But by this time [00:05:00] Woodson's legacy have been ingrained and solidify. Younger members of Woodson's company, The Association for the Study of African-American Life in History, they were able to change with the times and keep Woodson's vision alive. And then with the rise of the Civil rights and Black Power movements in the 1960s, young Black Americans on college campuses were becoming increasingly conscious of the historic dimension of their experiences.

So in 1976, on the 50th anniversary of the first Negro History Week, President Gerald Ford issued a proclamation honoring the spirit of black history. President Ford stated that "The celebration enabled people to seize the opportunity to honor the too often neglected accomplishments of Black Americans in every area of endeavor throughout our history." [00:06:00] And despite political party, every President since has made a proclamation honoring Black History Month.

President Ronald Reagan who, many call the father of today's Republicans and with the arguments around critical race theory and white guilt and the white washing of American history. It's ironic that President Reagan was a stark supporter of Black History Month. In fact, President Reagan's first Black History Month proclamation stated that, "Understanding the history of Black Americans is a key to understanding the strength of our nation."

 And, you know, I can't leave here without one of President Barack Obama's proclamations. In 2016 as we honored the 40th anniversary of Black History Month. President Obama stated, "As we mark the 40th [00:07:00] year of National African-American history month. Let us reflect on the sacrifices and contributions made by generations of African-Americans. And let us resolve to continue our March toward a day when every person knows the unalienable rights to life, liberty, and the pursuit of happiness. Black History Month shouldn't be treated as though it is somehow separate from our collective American history, or somehow just boil down to a compilation of greatest hits from the March on Washington or from some of our sports heroes," Obama said. "It's about the lived shared experience of all African-Americans, high and low, famous and obscure and how those experiences have shaped, challenged and ultimately strengthen America."

 So as I reflect on what Black History Month has evolved to, we have gone from just learning about Martin Luther [00:08:00] King, Jr., and the Civil Rights Era to truly expanding our knowledge and learning stories that spread from coast to coast and from the Mayflower to today. And the legacy that Carter G Woodson started has spread globally as Canada, the United Kingdom, Ireland, the Netherlands and Germany all celebrate a Black History Month.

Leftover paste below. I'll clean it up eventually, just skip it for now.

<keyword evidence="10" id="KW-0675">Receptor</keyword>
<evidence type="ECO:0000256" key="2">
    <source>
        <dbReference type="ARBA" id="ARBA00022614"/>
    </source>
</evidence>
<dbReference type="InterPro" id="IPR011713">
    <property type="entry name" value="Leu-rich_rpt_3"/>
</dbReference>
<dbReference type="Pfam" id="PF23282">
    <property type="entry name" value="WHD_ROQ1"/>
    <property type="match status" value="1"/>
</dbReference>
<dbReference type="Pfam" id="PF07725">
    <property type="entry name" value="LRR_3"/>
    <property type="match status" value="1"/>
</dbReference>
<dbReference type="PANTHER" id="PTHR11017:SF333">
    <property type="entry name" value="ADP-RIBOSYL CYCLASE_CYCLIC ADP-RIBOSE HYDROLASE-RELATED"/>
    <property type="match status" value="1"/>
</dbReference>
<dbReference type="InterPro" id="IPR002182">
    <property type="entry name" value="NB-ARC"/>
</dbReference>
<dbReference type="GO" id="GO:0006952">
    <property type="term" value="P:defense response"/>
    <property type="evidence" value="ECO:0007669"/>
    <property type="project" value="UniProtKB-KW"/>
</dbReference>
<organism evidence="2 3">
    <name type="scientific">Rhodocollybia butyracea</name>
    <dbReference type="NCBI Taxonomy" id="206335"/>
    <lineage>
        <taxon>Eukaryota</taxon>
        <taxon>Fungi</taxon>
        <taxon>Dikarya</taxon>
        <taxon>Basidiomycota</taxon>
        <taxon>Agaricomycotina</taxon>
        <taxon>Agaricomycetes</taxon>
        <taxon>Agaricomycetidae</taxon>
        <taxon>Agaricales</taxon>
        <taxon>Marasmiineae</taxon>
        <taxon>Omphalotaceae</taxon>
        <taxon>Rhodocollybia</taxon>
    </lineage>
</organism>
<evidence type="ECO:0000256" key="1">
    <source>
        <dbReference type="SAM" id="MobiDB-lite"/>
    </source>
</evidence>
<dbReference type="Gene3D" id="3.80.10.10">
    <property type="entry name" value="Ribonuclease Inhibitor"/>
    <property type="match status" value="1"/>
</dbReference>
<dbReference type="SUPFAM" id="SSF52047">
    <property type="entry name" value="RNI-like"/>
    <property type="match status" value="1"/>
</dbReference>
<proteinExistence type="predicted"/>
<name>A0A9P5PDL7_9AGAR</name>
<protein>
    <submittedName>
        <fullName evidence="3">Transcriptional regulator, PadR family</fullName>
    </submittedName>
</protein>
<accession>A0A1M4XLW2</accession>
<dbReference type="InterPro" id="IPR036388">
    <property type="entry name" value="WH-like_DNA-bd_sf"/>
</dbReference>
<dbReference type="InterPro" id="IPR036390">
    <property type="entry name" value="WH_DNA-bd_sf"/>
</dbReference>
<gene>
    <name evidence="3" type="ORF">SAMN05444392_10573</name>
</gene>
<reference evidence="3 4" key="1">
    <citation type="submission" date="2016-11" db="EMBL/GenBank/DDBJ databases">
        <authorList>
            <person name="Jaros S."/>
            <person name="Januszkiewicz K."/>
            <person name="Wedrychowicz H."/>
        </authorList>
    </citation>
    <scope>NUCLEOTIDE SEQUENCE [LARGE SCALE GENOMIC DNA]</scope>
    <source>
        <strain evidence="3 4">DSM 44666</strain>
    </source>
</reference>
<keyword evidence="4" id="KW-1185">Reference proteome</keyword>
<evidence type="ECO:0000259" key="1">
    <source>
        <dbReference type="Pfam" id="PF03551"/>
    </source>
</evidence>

Now, if you didn't know, every year, Black History Month has a new theme. And this year's theme is Black health and wellness, which pays homage to medical scholars and healthcare providers. The theme is especially timely as we enter the third year of the COVID pandemic. W Marvin Delaney, who is the current President of The Association for the Study of African-American Life and History that Carter G Woodson founded, was recently interviewed and talked about this year's theme. He stated that [00:09:00] "As black people, we have terrible health outcomes and, even the coronavirus has been affecting us disproportionately in terms of those of us who are catching it. There's never been a time where black people and other should not celebrate Black History. Given the current racial climate, the racial reckoning that began in the wake of George Floyd's murder. This is an opportunity to learn." As Black People continue to make invaluable contributions to America and it's history. The month long celebration for Black History Month offers an opportunity to reimagine what possibilities lie ahead. And as Lonnie G. Bunch III, who is the director of the Smithsonian, said at the opening of the Washington DC's National Museum of African-American History and Culture, back in 2016, [00:10:00] "There is no more powerful force than a people steeped in their history. And there is no higher cause than honoring our struggle and ancestors by remembering." 

Thank you for listening to another episode of Intelligence is Dope. Don't forget to like, subscribe, and comment. And as always don't judge the story on the chapter you walked in on. Peace